The protagonist of Blade Runner, on the other hand, had a different goal. He had to find replicants (androids that look and behave like humans) hiding in plain sight.
Whatever the goal might be, this job will inevitably be in demand (once scientists achieve this level of sophistication in their robotic creations, of course.)
What’s more, this new career field – being the human component of the Turing Test – will forever be safe from automation. How about that for job security?
Body Hacking Specialist
Cybernetic implants, like in Cyberpunk 2077 and Black Mirror (“The Entire History of You” episode), aren’t pure science fiction anymore. In fact, Kevin Warwick implanted an RFID transmitter into his body back in 1998!
For now, the whole ordeal of cybernetic implants remains the domain of self-experimentation. Yet, commercial body hacking isn’t that unlikely to become a reality. After all, if the population demands something, there will be companies ready to swoop in and provide a supply for it.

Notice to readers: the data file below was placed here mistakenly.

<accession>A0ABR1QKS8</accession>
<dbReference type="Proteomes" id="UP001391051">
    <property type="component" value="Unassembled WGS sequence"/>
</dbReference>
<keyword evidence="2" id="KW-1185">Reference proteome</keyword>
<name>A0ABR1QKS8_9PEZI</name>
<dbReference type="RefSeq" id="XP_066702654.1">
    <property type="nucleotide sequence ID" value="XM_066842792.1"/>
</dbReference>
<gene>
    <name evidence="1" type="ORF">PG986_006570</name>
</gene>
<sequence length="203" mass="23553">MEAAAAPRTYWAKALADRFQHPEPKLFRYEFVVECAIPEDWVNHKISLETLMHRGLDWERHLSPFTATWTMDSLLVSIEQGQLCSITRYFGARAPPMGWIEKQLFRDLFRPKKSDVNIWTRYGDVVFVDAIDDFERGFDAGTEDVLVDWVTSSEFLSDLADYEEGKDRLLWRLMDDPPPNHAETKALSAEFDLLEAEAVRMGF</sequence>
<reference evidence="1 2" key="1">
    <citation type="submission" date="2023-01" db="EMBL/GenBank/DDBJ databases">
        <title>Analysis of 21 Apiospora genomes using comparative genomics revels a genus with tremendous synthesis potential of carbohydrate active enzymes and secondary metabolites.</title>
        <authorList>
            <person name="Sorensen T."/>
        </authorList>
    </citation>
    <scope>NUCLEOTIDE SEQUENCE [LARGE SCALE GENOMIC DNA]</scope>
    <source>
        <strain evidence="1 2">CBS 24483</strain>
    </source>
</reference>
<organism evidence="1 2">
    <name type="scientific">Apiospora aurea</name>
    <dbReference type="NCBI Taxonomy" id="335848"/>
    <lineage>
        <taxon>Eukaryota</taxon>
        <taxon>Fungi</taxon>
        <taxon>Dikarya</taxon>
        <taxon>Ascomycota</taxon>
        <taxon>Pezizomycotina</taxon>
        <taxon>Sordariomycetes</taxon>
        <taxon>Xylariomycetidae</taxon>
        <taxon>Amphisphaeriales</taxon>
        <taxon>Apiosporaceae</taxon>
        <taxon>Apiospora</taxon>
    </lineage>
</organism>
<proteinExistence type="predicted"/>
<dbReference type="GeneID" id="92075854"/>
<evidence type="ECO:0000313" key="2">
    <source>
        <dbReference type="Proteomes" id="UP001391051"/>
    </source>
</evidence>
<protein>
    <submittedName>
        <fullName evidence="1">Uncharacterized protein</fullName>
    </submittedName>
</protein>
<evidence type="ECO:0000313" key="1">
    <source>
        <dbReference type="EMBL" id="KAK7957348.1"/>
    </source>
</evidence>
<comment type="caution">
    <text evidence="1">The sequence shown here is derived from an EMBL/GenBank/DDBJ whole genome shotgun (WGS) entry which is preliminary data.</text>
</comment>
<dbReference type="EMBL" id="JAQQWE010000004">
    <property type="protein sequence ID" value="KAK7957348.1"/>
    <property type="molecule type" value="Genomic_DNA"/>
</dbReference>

To make mass-market cybernetic implants a reality, companies will need to create a variety of new positions. They’ll be involved in everything – from implant conception and creation to testing and their insertion into a human body.
Machine Learning Trainer
Speaking of Black Mirror, if you’ve seen the “White Christmas” episode with Jon Hamm, you’ll probably remember that his character’s job was to train “cookies” – intelligent personal assistant programs.
There’s good news and bad news here. The good news is, there’s already a career that involves training machine learning algorithms.
Machine learning is already a huge industry valued at $6.9 billion. The job market for specialists in this domain is blooming, too.
The bad news is, it doesn’t work the way Black Mirror showed it (yet). Machine learning scientists don’t sit and talk to the program to teach it. In fact, their duties involve “feeding” the program with data sets of inputs and, sometimes, desired outputs. It’s a lot of programming instead of talking.